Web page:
Example 2: Supercalendars (1) Four CD actuator arrays: u 1 = top steambox; u 2 = top induction heating; u 3 = bottom steambox; u 4 = bottom induction heating; Three controlled sheet properties: y 1 = caliper; y 2 = top gloss; y 3 = bottom gloss; Overall model G(z) is a 2880 -by-190 transfer matrix. Performance comparison between traditional decentralized control, manually tuned MPC, and auto-tuned MPC. 41 HONEYWELL - CONFIDENTIAL CDC-ECC'05 Seville, Spain

Example 2: Supercalendars(2) 42 HONEYWELL - CONFIDENTIAL CDC-ECC'05 Seville, Spain

Example 2: Performance Comparison Before control (2 sigma) Traditional Manual control Tuning (2 sigma) 0. 0758 0. 0565 (-14. 06%) (-35. 94%) Automated Tuning (2 sigma) 0. 0408 (-53. 74%) 1. 5450 (-46. 19%) Caliper Topside Gloss 2. 8711 4. 0326 (+40. 45%) 2. 8137 (-2%) Wireside Gloss 43 0. 0882 3. 5333 2. 7613 (-21. 85%) 2. 6060 2. 3109 (-26. 24%) (-34. 60%) HONEYWELL - CONFIDENTIAL CDC-ECC'05 Seville, Spain

Conclusions • A technique was presented for solving an industrial controller tuning problem – multi-array crossdirectional model predictive control. • To be tractable the technique leverages spatiallyinvariant properties of the system. • Implemented in an industrial software tool. • Controller performance was demonstrated for two different processes. 44 HONEYWELL - CONFIDENTIAL CDC-ECC'05 Seville, Spain

Closed-Loop Identification of CD Controller Alignment

Motivation • Uncertainty in alignment grows over time and can lead to degraded product and closed-loop unstable cross-directional control. • Typically due to sheet wander and/or shrinkage. Measured Bump response Actuator profile CD position [space] 46 HONEYWELL - CONFIDENTIAL CDC-ECC'05 Seville, Spain

Motivation • In many practical papermaking applications the alignment is sufficiently modeled by a simple function. • We assume it to be linear throughout this presentation. (Although the proposed technique is not restricted to linear alignment. ) xj = f(j) 47 HONEYWELL - CONFIDENTIAL CDC-ECC'05 Seville, Spain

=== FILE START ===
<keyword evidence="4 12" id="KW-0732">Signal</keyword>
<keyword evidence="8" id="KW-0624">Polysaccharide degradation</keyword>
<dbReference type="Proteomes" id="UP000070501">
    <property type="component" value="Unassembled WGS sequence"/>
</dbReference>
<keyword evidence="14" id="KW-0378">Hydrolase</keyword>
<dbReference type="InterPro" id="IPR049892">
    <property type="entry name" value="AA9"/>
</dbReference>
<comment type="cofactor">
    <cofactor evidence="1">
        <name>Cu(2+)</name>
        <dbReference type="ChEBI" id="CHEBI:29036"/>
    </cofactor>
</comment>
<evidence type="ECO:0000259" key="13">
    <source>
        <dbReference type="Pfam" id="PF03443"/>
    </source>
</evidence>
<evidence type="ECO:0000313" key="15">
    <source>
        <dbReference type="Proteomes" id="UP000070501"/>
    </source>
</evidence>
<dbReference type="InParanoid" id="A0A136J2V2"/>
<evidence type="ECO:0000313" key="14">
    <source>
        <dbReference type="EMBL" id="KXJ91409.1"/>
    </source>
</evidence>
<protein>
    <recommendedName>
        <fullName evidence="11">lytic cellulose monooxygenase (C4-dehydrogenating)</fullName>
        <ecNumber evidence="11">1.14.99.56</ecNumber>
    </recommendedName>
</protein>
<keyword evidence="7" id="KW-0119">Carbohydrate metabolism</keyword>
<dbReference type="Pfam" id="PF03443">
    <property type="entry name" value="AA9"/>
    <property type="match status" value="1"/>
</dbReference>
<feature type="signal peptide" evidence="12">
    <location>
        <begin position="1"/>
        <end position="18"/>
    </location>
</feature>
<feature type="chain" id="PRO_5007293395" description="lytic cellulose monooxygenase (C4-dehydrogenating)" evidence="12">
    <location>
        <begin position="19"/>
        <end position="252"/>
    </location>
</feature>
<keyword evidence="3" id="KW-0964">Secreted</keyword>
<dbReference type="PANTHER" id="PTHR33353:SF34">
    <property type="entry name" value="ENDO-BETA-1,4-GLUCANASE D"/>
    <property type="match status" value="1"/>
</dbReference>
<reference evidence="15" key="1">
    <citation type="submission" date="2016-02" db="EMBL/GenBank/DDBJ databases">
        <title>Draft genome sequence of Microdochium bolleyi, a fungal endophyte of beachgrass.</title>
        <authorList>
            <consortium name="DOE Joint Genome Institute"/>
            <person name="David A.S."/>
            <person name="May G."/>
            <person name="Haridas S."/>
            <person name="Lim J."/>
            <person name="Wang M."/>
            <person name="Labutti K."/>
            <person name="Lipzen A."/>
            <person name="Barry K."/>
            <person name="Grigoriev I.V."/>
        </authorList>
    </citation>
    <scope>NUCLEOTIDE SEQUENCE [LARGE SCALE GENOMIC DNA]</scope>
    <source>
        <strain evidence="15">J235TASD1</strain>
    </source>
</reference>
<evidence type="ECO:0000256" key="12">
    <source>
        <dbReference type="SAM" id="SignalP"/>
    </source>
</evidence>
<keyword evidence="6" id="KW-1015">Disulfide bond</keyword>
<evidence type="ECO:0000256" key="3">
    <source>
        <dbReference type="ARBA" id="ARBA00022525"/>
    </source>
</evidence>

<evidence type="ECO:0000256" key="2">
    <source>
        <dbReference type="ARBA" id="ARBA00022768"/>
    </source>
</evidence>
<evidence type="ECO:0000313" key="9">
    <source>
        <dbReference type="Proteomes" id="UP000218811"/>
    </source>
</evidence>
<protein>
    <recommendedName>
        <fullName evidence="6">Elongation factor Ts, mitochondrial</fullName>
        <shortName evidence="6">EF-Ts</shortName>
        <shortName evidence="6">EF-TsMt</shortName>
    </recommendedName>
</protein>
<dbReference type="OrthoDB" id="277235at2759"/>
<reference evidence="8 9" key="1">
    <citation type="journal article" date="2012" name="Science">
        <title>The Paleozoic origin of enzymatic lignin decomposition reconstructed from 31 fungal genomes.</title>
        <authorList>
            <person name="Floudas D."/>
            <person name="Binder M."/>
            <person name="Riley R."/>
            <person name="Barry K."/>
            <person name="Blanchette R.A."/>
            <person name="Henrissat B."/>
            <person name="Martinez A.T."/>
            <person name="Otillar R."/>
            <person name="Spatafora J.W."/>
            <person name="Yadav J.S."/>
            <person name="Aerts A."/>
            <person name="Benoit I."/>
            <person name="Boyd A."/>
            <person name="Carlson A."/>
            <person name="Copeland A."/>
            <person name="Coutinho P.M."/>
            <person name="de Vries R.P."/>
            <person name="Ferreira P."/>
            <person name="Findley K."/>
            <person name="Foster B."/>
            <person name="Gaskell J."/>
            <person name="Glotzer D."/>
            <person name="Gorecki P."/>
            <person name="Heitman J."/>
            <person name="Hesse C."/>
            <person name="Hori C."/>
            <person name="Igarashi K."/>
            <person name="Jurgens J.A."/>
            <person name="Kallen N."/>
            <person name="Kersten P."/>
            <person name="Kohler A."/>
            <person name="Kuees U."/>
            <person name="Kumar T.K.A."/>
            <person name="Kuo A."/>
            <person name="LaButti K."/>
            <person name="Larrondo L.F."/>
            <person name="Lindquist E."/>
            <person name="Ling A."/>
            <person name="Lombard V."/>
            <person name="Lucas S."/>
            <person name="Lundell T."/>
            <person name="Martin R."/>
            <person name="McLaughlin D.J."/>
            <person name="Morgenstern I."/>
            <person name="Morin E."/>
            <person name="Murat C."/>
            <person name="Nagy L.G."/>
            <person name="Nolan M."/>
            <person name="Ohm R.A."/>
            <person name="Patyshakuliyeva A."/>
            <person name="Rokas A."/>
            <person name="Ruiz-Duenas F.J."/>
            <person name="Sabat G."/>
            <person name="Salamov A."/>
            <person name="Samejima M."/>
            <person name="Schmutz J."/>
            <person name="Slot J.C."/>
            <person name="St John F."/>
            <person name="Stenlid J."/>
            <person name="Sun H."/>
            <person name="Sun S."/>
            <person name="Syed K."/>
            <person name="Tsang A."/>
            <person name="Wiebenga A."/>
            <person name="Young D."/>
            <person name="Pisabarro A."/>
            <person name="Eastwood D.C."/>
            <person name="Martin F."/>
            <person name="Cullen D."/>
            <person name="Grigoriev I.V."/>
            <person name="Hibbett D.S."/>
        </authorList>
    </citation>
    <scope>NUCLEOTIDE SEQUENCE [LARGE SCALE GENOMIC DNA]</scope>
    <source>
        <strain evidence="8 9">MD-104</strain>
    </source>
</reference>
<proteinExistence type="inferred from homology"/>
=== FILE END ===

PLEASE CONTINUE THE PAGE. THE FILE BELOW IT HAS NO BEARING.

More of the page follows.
Current and Proposed Solutions 48 HONEYWELL - CONFIDENTIAL CDC-ECC'05 Seville, Spain

Solutions for Identification of Alignment Current Industrial Solutions: - Open-Loop Bumptest - Closed-Loop Probing Proposed Solution: - Closed-loop bumptest 49 HONEYWELL - CONFIDENTIAL CDC-ECC'05 Seville, Spain

Feedback diagram • The standard closed-loop control diagram. - r = target (bias target) - u = actuator setpoint profile - y = scanner measurement profile du r + - 50 K + + u G HONEYWELL - CONFIDENTIAL dy + + y CDC-ECC'05 Seville, Spain

Open-Loop Bumptest • Procedure - Open-loop insert perturbation at du - Then record the response in y, to extract model G. du r + - K + + u G dy + + y • Whenever possible, closed-loop techniques are preferred in a quality-conscious industry. 51 HONEYWELL - CONFIDENTIAL CDC-ECC'05 Seville, Spain

Closed-Loop Probing • Procedure - Keep controller in closed-loop - Insert probing perturbation du on top of the actuator profile - Then record the response in y, to extract model G. du r + - K + + u G dy + + y • Technique relies on transient response of y. In practice a noisy process and scanning sensor make dynamics difficult to extract reliably. 52 HONEYWELL - CONFIDENTIAL CDC-ECC'05 Seville, Spain

Proposed Solution: Closed-Loop Bumptest • Procedure - Leave loop in closed-loop control - Insert perturbation on target dr as shown - Record the response in the actuator profile u. dr r + + + dy K u G + + y • The control loop is exploited to extract alignment information. No need of addressing (exciting and modeling) dynamics to extract alignment information. 53 HONEYWELL - CONFIDENTIAL CDC-ECC'05 Seville, Spain

Overview of Background Theory 54 HONEYWELL - CONFIDENTIAL CDC-ECC'05 Seville, Spain

Spatially Invariant Systems • The theory of spatially invariant systems allows the convolution to be converted to multiplication in the frequency domain - Allows the spatial frequency response of the entire array to be written as the Fourier transform of the response to a single actuator 1 1 S. R. 55 Duncan, "The Cross-Directional Control of Web Forming Processes", Ph. D thesis, University of London, 1989. HONEYWELL - CONFIDENTIAL CDC-ECC'05 Seville, Spain

Appearance of Alignment in Frequency Domain Spatial domain Spatial Frequency domain • A shift in x will appear as a linear term in the phase of its Fourier transform. 56 HONEYWELL - CONFIDENTIAL CDC-ECC'05 Seville, Spain